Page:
H. L. Hunt; W. H. Hunt, Trustee for Hassie Hunt Trust; Caroline Hunt Sands; J. A. Goodson, Trustee for Caroline Hunt Trust Estate; A. G. Hill, Trustee for Lamar Hunt Trust Estate; Nelson Bunker Hunt, Petitioners, v. Federal Power Commission, Respondent, 306 F.2d 334 (5th Cir. 1962)

Annotate this Case
US Court of Appeals for the Fifth Circuit - 306 F.2d 334 (5th Cir. 1962) July 19, 1962

Robert E. May, Richard F. Generelly, Washington, D. C., Robert W. Henderson, Thomas G. Crouch, Robert M. Kennedy, Dallas, Tex., May, Shannon & Morley, Washington, D. C., for petitioners.

Howard E. Wahrenbrock, Sol., Milton J. Grossman, Arthur H. Fribourg, Attys., John C. Mason, Ralph S. Spritzer, Gen. Counsel, Robert L. Russell, Asst. Gen. Counsel, F. P. C., Washington, D. C., for Federal Power Commission.

Before BROWN, WISDOM and BELL, Circuit Judges.

JOHN R. BROWN, Circuit Judge.

These cases raise the common question of whether the Federal Power Commission in granting a temporary certificate for the sale of natural gas at a specified initial sales price may lawfully prescribe as a condition that such price may not be increased without express approval of the Commission. The effect of such a condition is to deny to the producer the opportunity of filing a § 4(d) (e) subsequent rate increase. We hold that the Commission may not thus effectually condition-out a statutory right which Congress has prescribed. We therefore sustain the attack of the Producers who petition for review and reverse the Orders of the Commission.

While this question is almost submerged in the seemingly unavoidable flood of papers which consumes another natural resource while adjudicating this one, each of these ten separate petitions for review and the underlying orders, petitions for rehearing, orders on rehearing, and post-certification orders present substantially the same facts. Fortunately, what we can readily identify as the natural gas Bar, shows a commendable cooperation in streamlining into a single consolidated record and consolidated briefs and argument all of the essential materials — but no more — without costly repetition or duplication.1 

While, as we stated, these involve many different dockets concerning rates or sales in the Alvin, Alta Loma and Chenango Fields within the Texas Railroad District No. 3, for all practical purposes the cases are the same and present this one basic question. Moreover, very little factual detail even as to a typical case is needed. Some dates and times are, however, important in showing the sequence and to pinpoint the complaints of the Producer. A brief synopsis of the Alta Loma proceedings will suffice.2 

On July 1, 1960, the Commission issued a permanent certificate under § 7(e) to the Producer for the sale of gas to the pipeline purchaser. The rate prescribed was 20¢ Mcf. The 20-year contract as originally proposed called for an initial price of 20¢ with four escalations of 2¢ each every four years. In granting the permanent certificate, the Commission required that this be altered by prescribing a single 3¢ escalation at the end of the first ten years. This was accepted and service commenced. That Order, as such, is not under review in these cases.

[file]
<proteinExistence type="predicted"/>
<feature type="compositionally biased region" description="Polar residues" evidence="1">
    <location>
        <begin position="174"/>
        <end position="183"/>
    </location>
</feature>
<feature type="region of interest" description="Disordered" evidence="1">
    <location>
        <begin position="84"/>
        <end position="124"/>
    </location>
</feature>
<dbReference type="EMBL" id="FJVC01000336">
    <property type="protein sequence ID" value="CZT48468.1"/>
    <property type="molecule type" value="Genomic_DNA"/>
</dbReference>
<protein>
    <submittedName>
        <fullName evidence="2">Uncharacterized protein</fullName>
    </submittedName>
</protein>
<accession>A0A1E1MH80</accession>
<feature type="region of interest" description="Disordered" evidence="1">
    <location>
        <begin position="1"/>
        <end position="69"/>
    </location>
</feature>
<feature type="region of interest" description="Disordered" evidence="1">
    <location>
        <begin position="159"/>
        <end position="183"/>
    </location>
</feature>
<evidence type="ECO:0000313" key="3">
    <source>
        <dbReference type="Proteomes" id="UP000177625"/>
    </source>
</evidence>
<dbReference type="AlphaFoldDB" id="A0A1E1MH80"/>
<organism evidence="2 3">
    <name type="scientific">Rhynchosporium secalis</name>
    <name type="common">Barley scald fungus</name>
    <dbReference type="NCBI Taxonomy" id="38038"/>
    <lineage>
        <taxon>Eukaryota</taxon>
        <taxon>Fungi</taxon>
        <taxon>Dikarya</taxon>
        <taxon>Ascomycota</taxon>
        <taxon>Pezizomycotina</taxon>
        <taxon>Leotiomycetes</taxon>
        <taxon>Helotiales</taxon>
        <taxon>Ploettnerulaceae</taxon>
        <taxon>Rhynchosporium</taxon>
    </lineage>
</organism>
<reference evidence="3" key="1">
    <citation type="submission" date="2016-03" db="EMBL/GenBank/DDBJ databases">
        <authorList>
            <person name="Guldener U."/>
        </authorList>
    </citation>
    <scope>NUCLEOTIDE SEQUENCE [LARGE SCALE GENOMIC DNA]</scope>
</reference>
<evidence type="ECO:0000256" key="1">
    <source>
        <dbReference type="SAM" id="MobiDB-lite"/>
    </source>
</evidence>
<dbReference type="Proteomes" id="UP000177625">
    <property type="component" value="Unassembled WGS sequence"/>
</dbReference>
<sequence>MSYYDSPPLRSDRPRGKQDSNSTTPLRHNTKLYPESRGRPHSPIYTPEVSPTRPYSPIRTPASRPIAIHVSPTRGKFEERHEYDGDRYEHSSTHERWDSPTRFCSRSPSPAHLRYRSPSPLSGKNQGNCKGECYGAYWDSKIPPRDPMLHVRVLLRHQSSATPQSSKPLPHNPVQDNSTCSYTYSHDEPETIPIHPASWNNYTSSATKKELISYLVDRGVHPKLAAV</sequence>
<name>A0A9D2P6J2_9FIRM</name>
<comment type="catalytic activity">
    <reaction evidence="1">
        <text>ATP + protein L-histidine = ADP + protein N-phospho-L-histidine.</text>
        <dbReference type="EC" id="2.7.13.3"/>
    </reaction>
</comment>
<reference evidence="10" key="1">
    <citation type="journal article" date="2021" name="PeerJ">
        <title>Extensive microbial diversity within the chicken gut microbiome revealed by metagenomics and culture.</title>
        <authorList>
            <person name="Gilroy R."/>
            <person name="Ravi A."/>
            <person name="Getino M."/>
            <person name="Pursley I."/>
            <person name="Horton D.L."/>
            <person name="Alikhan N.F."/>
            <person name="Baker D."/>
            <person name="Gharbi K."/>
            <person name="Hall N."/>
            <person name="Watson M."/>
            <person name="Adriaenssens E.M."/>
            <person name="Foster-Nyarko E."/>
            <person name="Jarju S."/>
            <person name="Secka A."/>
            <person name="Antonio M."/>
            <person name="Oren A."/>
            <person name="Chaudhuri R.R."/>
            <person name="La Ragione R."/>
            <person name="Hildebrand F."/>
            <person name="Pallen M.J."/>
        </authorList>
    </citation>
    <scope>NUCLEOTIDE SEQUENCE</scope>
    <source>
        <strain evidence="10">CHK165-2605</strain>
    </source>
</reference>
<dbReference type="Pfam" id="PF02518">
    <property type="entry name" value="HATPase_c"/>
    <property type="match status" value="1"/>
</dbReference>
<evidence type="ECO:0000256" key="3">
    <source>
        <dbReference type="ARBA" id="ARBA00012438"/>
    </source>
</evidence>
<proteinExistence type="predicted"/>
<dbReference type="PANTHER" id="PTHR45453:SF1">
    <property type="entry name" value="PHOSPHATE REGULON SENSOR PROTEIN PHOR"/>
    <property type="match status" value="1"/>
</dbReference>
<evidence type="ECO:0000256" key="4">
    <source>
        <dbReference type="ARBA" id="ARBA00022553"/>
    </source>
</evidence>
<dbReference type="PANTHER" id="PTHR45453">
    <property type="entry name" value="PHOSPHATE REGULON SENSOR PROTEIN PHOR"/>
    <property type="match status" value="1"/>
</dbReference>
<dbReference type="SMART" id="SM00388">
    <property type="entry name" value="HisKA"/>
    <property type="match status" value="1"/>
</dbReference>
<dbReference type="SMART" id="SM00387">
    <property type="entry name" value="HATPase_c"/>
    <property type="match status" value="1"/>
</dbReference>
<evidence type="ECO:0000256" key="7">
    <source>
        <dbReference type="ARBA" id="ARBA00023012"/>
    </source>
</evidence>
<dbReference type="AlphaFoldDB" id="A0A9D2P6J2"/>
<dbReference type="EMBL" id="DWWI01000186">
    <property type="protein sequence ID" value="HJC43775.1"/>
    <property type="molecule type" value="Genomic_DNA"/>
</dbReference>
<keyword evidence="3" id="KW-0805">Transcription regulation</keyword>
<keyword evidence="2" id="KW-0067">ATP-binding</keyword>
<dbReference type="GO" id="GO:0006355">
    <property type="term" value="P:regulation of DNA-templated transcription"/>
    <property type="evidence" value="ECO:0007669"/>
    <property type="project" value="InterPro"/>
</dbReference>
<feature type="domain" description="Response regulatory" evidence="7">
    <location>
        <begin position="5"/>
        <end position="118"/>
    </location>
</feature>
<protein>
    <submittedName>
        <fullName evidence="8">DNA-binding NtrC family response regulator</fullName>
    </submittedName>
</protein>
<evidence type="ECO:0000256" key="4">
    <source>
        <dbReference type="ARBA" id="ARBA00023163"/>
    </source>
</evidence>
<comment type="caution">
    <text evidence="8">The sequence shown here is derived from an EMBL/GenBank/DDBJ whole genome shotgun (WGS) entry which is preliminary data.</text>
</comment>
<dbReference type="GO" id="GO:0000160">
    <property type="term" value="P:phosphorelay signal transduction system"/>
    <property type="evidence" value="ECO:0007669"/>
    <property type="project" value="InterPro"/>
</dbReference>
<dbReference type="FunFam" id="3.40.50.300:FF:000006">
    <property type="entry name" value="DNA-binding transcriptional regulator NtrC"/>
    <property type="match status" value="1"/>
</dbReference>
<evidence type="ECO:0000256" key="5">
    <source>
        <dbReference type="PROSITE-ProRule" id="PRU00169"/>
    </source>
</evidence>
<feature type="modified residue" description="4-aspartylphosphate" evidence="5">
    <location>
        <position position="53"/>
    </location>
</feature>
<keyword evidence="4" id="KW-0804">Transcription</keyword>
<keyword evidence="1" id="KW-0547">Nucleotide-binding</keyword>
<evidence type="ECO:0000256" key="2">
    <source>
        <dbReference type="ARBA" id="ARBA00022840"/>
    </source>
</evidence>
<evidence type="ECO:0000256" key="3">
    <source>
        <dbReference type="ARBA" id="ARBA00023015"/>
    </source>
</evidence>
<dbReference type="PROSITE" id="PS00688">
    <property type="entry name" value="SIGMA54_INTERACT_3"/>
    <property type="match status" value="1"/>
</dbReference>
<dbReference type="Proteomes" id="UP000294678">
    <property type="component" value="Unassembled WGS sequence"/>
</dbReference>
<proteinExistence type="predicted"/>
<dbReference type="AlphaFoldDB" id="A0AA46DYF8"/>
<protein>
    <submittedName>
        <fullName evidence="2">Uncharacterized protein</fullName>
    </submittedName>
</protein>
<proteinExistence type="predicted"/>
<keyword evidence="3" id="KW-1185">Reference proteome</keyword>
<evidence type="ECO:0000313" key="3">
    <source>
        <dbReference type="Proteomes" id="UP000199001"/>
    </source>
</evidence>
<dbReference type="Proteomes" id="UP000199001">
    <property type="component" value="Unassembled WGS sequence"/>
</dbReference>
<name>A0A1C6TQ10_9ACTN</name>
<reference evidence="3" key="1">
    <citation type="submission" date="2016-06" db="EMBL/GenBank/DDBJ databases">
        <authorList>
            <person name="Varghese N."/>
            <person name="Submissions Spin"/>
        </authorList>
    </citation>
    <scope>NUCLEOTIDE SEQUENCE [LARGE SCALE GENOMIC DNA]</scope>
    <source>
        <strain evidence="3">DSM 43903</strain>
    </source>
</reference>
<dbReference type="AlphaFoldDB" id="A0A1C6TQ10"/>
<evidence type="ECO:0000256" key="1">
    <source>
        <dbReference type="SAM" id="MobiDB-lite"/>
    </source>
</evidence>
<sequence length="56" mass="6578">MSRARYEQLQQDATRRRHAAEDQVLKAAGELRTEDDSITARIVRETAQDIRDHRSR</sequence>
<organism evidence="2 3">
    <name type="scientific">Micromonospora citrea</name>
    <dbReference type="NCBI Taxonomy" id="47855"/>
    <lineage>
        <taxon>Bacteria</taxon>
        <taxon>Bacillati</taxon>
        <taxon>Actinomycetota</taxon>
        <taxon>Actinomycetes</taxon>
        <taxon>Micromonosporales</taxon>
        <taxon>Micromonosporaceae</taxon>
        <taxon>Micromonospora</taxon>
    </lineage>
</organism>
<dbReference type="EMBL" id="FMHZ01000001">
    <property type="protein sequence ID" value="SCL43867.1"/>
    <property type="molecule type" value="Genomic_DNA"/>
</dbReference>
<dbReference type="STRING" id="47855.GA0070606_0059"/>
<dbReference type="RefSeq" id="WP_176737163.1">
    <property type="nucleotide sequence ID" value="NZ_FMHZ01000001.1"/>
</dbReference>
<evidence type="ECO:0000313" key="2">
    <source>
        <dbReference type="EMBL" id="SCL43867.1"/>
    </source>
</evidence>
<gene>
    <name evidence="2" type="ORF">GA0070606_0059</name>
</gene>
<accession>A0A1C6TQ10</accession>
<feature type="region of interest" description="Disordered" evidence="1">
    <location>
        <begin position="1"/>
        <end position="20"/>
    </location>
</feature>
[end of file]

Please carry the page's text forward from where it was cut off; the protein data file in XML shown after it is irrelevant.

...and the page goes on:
Thereafter new production was brought in on this pooled gas unit. On December 15, 1960, the Producer entered into individual gas sales contracts with the Pipeline purchaser for the sale of this additional gas. The price fixed was 20¢ Mcf, but with four 2¢ escalations.3  Thereafter on February 27, 1961, the Producer applied to the Commission for a Certificate of Public Convenience and Necessity to make these sales. It sought also temporary authorization to begin service immediately, alleging the existence of an emergency situation resulting from "the necessity of paying shut-in royalties and the incurrence of drainage through sales by others to pipeline companies other than" the pipeline Purchaser.4 

It is helpful to digress here to point out two things. First, while the initial price, 20¢ Mcf was the same as the currently effective permanent certificate covering gas from the same field to the same pipeline Purchaser, the escalation provisions were markedly different, and on a total weighted average the price was greater. Second, and of more importance, between the date of the issuance of the permanent certificate covering the sale of gas from this same field to the same pipeline Purchaser, the Commission issued its Statement of General Policy No. 61-1, 18 CFR § 2.56, 24 FPC 818. In this Statement it established area price standards to be used as guides in determining where the proposed initial rates should be certificated without a price condition. The "initial service rate" established for Texas Railroad District No. 3 was 18¢ Mcf. Of course the application of February 27, 1961, was for a new certificate and was a transaction expressly envisaged by 61-1. No reference in the application was made by the Purchaser to Statement 61-1 and, oddly enough, none was made in these terms by the Commission until long after the petition for review machinery had been set in motion by the Producer.

Presumably in the usual form and without the statement of any reasons, the Commission by letter order of April 7, 1961,5  issued the temporary authority to sell the gas as proposed in that docket, but "subject to the following conditions" which for ease of reference we identify in brackets [1], [2] and [3]:

[1] That the total initial price not exceed 18 cents per Mcf at 14.65 psia;

[2] that there be filed within 20 days a supplement to the rate schedule consistent with [1] above and a revised billing statement;

[3] that the temporary authorization be accepted in writing by a responsible official of the company.